Now THAT’S An Incompetent Judge!

Darrell Brooks, accused as the killer in the Waukesha Christmas Parade massacre (yes, he did it), has been defiant and combative throughout his trial, in which he is serving as his own defense attorney. This time, he slammed his fist on the table and stared menacingly at Judge Jennifer Dorow. As Count Floyd (Joe Flaherty), the cheesy host of Monster Chiller Horror Theater in a recurring SCTV skit used to say, “Ooooh! Scary!” So the judge fled the courtroom.

“I need to take a break,” Judge Dorow said. “This man right now is having a staredown with me. It’s very disrespectful, he pounded his fist, frankly, it makes me scared and we’re taking a break.”

It made her “scared’! As the judge, she has all of the power, and the criminal defendant has none. Judges have faced evil glares from maniacs, murderers, cannibals, rapists and the worst dregs of humanity for centuries, but I’ve never heard of one being so tender and faint-hearted that she couldn’t take the metaphorical heat and had to hide.

Dorow’s weenie act is a straight-up breach of the Wisconsin Code of Judicial Conduct. It says that “A judge should participate in establishing, maintaining and enforcing high standards of conduct and shall personally observe those standards so that the integrity and independence of the judiciary will be preserved.” It commands that judges “shall act at all times in a manner that promotes public confidence in the integrity and impartiality of the judiciary.” It requires judges to “maintain professional competence” and “require order and decorum in proceedings.”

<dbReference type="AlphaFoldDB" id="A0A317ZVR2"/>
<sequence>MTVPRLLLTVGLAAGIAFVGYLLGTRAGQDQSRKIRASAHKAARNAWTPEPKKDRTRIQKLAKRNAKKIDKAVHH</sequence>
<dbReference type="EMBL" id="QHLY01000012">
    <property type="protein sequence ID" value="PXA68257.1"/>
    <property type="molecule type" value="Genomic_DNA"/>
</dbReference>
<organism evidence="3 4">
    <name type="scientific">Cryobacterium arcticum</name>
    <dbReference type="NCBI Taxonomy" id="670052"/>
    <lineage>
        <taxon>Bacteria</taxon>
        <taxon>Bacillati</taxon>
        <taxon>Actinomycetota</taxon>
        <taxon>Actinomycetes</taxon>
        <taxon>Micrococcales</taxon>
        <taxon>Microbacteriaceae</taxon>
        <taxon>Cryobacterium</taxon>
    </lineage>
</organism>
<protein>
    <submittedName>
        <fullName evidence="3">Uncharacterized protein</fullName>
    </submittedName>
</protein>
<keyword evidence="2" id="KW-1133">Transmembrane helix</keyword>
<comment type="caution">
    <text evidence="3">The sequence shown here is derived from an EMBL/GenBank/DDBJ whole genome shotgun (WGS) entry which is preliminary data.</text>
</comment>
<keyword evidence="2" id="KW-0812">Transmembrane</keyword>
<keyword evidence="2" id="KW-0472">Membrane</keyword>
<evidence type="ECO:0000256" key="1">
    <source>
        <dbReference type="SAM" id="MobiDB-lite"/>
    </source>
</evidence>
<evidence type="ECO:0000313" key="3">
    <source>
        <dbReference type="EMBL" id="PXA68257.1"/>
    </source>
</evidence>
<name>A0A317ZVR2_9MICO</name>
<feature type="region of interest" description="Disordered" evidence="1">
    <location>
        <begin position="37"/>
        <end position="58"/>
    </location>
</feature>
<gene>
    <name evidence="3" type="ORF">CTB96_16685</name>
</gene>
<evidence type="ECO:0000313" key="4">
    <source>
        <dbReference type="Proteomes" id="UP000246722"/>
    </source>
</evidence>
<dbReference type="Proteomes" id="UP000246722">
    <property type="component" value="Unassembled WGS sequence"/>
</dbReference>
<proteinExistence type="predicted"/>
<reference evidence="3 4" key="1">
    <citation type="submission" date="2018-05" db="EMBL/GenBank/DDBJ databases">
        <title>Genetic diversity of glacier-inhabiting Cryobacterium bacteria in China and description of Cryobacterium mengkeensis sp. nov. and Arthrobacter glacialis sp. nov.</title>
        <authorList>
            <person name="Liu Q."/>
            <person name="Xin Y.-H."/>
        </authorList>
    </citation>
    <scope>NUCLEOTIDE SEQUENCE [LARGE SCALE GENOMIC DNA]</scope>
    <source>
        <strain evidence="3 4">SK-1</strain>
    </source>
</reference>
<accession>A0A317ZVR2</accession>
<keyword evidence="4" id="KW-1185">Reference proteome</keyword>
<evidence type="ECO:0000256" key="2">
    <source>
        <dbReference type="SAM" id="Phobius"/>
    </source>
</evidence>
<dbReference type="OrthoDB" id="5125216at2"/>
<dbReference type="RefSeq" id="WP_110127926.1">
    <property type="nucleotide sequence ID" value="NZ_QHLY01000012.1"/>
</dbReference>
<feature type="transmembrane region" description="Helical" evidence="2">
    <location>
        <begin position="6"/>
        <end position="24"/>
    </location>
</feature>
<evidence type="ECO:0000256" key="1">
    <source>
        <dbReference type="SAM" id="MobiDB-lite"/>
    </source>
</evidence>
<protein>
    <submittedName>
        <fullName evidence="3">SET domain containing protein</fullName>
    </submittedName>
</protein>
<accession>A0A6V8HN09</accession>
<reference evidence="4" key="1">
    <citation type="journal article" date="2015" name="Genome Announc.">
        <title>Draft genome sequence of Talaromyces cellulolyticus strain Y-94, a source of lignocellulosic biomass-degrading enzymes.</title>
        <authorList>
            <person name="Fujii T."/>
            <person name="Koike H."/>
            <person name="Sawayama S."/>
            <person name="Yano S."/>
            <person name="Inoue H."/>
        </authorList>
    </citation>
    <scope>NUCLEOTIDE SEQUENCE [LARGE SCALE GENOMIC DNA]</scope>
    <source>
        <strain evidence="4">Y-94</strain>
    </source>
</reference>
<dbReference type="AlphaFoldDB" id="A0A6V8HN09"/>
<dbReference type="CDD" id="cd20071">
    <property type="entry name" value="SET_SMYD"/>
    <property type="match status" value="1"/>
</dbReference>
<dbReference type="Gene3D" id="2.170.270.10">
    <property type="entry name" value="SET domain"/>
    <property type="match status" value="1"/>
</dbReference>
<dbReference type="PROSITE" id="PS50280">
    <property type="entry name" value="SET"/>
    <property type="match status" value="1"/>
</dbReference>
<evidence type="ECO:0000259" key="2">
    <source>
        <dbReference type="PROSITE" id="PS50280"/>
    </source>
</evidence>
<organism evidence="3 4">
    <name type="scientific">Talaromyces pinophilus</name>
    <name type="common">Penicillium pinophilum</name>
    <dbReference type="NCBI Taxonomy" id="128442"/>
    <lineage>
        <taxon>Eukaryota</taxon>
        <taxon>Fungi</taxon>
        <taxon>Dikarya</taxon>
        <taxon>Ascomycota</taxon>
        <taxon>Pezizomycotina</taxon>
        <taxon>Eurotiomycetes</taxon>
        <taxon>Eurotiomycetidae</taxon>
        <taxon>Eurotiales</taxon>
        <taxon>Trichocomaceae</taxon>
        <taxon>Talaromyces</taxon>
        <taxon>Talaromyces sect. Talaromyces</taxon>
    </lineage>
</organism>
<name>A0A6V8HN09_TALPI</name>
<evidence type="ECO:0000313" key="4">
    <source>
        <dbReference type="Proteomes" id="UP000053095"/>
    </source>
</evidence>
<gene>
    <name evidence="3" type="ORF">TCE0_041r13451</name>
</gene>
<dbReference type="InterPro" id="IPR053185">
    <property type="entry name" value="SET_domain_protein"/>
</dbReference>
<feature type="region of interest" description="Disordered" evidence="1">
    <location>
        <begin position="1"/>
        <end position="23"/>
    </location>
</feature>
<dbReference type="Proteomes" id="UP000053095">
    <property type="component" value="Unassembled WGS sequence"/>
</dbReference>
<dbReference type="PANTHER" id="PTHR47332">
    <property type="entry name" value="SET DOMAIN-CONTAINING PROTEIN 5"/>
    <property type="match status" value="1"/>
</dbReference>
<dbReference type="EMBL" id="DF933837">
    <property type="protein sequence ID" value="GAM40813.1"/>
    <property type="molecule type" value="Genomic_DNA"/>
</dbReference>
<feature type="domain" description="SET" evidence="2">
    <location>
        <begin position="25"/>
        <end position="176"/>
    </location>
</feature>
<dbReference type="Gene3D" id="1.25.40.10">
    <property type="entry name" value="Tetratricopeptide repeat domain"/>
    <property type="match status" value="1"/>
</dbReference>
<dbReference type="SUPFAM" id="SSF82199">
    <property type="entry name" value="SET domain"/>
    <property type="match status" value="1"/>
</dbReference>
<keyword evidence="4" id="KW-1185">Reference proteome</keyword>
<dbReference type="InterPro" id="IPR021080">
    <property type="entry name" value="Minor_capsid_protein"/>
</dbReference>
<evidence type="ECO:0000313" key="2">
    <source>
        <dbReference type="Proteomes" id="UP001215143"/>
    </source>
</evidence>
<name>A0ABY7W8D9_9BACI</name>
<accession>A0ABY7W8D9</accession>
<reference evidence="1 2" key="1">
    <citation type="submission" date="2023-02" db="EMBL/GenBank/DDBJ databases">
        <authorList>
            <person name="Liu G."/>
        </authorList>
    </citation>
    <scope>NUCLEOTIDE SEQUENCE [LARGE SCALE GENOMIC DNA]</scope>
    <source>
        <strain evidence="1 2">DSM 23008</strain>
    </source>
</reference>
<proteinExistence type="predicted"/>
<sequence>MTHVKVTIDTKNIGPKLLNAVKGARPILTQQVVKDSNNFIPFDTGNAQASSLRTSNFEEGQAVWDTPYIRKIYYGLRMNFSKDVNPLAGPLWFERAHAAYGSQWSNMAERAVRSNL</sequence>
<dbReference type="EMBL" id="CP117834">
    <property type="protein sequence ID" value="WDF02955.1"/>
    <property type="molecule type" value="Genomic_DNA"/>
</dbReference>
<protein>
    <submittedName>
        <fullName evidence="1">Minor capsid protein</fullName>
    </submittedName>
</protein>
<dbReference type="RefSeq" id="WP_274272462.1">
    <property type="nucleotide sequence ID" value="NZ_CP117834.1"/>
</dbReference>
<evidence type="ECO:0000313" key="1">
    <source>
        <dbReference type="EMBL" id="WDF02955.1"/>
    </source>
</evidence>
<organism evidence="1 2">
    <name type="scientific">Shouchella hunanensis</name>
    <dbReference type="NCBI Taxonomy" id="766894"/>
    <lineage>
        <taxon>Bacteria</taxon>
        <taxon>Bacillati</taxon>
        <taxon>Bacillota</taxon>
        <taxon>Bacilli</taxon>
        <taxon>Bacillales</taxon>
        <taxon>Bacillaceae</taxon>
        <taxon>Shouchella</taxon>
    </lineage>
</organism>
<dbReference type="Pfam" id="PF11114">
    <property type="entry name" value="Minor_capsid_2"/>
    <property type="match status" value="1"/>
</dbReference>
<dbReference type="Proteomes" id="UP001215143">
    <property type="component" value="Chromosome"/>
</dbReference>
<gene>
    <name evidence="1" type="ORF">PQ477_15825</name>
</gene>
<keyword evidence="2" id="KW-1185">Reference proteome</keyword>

What a disgrace. Running from the scary man making faces at her denigrates the court system, judges, and women in authority. It also may prejudice the trial and give Brooks a basis for an appeal. Judge Dorow has made it clear that she doesn’t have the fortitude to do her job in this trial, and should recuse herself. I would recommend that a judicial panel seriously consider whether she should remain a judge at all.

14 thoughts on “Now THAT’S An Incompetent Judge!

  1. Jack wrote, “Judge Dorow has made it clear that she doesn’t have the fortitude to do her job in this trial, and should recuse herself.”

    I’ve thought the same thing for a while. The Judge has allowed this wackadoodle to make a public circus of the proceedings, this particular incident is just the proverbial straw.

  2. What a culture we’ve lionized. Victims are sacrosanct heroes, people should run away from (or even better, society should remove) anything that makes them nervous or scared, and if you’re a narcissistic jerk who needs to be the center of attention, then you be you and everyone else needs to be okay with you being true to yourself.

    • “Does she jump up on a table when she sees a mouse, too?”

      Yes, and also when certain cartoon characters unexpectedly appear on the small screen.

      Fourth wave feminism, coming full circle…Not good.

  3. My husband has been an attorney for 40 years now (most of them as a partner or solo practitioner at the same law firm), and he was amazed that a judge would confess to feeling scared in her own courtroom. Her Honor should probably not have felony murder cases on her docket!